Origin and use of embryonic and adult stem cells in differentiation and tissue repair

Cardiovasc Res. 2003 May 1;58(2):324-35. doi: 10.1016/s0008-6363(02)00770-8.


Stem cells are self-renewing, unspecialised cells that can give rise to multiple cell types of all tissues of the body. They can be derived from the embryo, foetus and adult. The ability of stem cells to divide but also to differentiate to specialised cell types like nerve and muscle, have made them candidates on which to base therapies for diseases and disorders for which no, or only partially effective, therapies are available. Replacement of defective or absent cells in defective tissues and organs could represent a cure. Here, we introduce the background to stem cell research and review the present state-of-the-art in stem cell biology, directed differentiation and tissue repair. In particular, we distinguish embryonic versus adult sources of stem cells and data derived from animal versus human experiments in order to place current research and perspectives for clinical application in their correct context.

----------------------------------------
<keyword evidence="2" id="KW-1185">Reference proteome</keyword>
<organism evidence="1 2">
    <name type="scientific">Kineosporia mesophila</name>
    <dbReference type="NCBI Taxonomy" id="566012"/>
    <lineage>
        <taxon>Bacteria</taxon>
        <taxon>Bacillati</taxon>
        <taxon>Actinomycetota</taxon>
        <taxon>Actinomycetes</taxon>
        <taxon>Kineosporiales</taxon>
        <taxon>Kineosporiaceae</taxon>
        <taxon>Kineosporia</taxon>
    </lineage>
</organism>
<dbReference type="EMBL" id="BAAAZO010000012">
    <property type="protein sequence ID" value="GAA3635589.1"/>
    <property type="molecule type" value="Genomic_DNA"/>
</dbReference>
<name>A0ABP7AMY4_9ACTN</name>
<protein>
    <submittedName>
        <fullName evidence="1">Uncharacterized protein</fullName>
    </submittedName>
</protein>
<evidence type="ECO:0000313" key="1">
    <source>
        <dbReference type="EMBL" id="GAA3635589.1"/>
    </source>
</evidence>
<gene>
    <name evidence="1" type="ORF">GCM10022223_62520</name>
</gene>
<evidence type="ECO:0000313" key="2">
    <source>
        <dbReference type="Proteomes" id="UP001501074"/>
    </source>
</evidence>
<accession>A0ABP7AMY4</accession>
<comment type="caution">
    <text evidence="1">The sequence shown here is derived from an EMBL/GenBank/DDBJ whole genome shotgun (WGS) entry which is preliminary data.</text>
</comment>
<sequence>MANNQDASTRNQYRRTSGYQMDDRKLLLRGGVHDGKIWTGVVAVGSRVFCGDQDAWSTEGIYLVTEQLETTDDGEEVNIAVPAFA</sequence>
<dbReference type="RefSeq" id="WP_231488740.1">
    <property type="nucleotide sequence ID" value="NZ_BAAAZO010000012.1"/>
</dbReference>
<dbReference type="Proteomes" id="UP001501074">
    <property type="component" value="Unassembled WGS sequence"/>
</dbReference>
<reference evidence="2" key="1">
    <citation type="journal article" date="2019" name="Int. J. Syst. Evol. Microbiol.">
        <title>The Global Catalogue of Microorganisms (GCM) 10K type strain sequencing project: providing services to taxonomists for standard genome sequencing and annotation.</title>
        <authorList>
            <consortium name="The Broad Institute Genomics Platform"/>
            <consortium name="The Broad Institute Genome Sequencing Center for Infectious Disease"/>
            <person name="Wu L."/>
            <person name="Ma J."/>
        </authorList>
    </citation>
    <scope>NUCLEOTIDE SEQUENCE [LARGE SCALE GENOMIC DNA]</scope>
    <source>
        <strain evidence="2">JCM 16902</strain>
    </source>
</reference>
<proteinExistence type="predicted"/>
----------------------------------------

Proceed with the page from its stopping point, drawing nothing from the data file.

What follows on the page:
Publication types

  • Review

MeSH terms

  • Animals
  • Bone Marrow Cells / cytology
  • Cell Culture Techniques
  • Cell Differentiation
  • Cell Separation
  • Heart / embryology*
  • Heart / physiology
  • Humans
  • Mice
  • Regeneration
  • Stem Cell Transplantation*
  • Stem Cells / cytology*